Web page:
"The Roly-Poly Bird" is a
fictional character, that, like the Vermicious knidsand Muggle-Wumpthe monkeyis made reference to in more than one child's book by Roald Dahl- in two cases alongside Muggle-Wump. He is described as large, with fantastically coloured tailfeathers, and in Quentin Blake's illustrations has a blue body and a crest on his head- rather like a peacock. He is known to have made his nest in an orange tree at least once and his favourite food are berries. He may or may not be magical, can speak in at least two languages, Afrikaansand English (he says it is no use travelling from one country to another- as he sometimes does when on holiday- without learning the language of the people who live there) and obviously has intelligence at least equal to that of a monkey- and if that monkey is Muggle-Wump then that is quite considerable. In all three of his appearances, he is a sign of light relief to the reader- and, more so, some of the stories' characters. The Enormous Crocodile
In this story the Roly-Poly Bird is a minor but important character to the overall tale. It is only in this story that we see him in his native land and
jungle, and also here that we see him in his orange-tree, praising his love of berries. The Crocodile of the story boasts with many characters that he is venturing into the nearby village to eat little children, and attacks two others besides the Roly-Poly Bird, but the Roly-Poly Bird is the only one that he does not even leave to tell him that eating children is a wicked act before rearing up and snapping at him- pulling out some of his tailfeathers in the process. However, the Enormous Crocodile soon realises his mistake when the Roly-Poly Bird flies after him and shouts out a warning just when he is about to catch a little girl and so deprive him of a meal. The Twits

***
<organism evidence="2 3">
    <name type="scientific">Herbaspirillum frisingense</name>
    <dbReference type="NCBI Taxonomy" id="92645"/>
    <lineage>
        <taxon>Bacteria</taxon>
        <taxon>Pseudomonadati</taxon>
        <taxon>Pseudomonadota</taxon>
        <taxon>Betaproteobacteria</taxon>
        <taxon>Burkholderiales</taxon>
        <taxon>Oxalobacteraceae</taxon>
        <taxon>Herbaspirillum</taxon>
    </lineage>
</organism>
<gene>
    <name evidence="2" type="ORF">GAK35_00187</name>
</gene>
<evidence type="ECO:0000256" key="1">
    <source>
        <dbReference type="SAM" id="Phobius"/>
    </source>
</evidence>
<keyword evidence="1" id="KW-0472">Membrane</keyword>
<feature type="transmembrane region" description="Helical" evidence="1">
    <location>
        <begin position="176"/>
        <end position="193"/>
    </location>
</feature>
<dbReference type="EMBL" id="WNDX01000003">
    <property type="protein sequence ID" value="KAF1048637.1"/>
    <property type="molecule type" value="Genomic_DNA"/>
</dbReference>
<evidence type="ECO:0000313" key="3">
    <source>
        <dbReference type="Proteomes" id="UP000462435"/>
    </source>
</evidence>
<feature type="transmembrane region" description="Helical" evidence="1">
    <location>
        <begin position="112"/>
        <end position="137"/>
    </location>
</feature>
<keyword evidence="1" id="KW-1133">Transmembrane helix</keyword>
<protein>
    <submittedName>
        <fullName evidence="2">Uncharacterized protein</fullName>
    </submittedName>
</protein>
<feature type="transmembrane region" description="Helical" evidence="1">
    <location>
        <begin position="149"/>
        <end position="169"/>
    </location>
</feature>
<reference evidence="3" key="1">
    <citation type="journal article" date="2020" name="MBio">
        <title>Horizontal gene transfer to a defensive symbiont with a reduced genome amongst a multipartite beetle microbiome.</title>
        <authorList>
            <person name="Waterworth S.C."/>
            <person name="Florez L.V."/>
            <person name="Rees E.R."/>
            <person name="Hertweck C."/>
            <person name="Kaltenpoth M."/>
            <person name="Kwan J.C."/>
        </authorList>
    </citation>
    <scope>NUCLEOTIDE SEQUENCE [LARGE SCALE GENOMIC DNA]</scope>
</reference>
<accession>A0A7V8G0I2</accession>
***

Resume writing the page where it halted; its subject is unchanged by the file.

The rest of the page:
The Roly-Poly bird here appears alongside Muggle-Wump in giving Mr and Mrs Twit a taste of their own medicine. Muggle-Wump and his family have been forced, on pain of
corporal punishment, to stand on their heads for hours on end to remind them of their status as former circus animals that Mr Twit used to train. Birds, likewise, are an object of cruelty as far as the Twits were concerned, because they are caught in the glue-smeared branches of a tree in the Twit's garden and then placed in bird pie. However, the Roly-Poly Bird arrives and, through his knowledge of languages, can translate the Muggle-Wumps' cries of warning and so deters the birds from sitting in the tree. He is also, narrowly, prevented in turn, from getting stuck to the monkeys' cage when Mr Twit changes his tactics. When the Twits leave, insenced, to buy guns as a last resort to catch their food, he and the Muggle-Wumps use glue for their own purposes to give the Twits a lesson of their own teaching- which works to great effect. The Roly-Poly Bird then carries the Muggle-Wumps home to their native Africa. Dirty Beasts
The Roly-Poly Bird in this story is possibly not the same one as appears in "
The Twits" and " The Enormous Crocodile" if only because in the rhyming story he appears in- "The Toad and The Snail"- the two characters of the title's name is the same creature, magically transformed from one to the other after the giant Toad jumps with a small boy on his back into France, turns into the Snail to escape from the amphibian-hungry Frenchmen and thus into the Roly-Poly Bird so that he can fly away with the boy back to England when the Frenchmen also express interest in eating the snail. Nevertheless, even here, he is shown as a creature that "saves the day".
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